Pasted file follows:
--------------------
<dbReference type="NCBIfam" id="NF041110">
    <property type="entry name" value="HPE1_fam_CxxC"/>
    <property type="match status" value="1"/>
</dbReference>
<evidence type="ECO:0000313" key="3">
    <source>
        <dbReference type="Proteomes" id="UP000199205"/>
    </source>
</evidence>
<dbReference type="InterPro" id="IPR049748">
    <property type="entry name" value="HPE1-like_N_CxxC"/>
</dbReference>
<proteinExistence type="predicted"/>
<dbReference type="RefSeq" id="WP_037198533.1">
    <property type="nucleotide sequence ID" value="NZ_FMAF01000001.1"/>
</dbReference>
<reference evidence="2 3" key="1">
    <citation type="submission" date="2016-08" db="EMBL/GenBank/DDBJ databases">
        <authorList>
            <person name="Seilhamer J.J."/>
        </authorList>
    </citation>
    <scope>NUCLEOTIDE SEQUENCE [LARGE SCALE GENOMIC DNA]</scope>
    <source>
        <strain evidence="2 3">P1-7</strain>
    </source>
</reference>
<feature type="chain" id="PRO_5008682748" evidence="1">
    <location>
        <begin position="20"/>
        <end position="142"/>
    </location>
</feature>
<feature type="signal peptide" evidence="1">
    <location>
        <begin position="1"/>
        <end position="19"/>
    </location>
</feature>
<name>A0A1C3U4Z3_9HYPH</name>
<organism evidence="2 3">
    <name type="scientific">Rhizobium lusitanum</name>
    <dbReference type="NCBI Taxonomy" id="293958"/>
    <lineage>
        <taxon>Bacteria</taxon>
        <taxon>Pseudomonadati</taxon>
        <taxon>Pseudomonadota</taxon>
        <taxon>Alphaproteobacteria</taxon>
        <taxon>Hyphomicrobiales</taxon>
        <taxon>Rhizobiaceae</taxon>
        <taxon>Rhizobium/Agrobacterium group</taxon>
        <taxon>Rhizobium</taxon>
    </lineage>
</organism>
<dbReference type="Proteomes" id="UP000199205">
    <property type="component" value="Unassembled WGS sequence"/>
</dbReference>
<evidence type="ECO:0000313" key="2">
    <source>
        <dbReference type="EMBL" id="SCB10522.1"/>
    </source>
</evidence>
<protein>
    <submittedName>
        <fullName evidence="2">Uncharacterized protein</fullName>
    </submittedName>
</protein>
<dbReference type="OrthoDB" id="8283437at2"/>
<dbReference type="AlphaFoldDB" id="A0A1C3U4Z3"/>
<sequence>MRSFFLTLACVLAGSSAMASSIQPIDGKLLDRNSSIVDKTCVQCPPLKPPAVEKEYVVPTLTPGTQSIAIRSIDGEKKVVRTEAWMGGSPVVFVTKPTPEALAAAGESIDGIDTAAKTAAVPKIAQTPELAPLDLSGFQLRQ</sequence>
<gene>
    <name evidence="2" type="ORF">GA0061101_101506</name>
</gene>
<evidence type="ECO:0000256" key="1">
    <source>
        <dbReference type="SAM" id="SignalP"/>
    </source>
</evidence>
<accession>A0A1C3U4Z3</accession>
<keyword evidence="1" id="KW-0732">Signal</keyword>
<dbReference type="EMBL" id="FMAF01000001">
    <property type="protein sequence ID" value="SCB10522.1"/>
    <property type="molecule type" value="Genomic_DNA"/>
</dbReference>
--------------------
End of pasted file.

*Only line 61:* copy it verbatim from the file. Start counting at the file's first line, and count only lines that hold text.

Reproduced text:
    </source>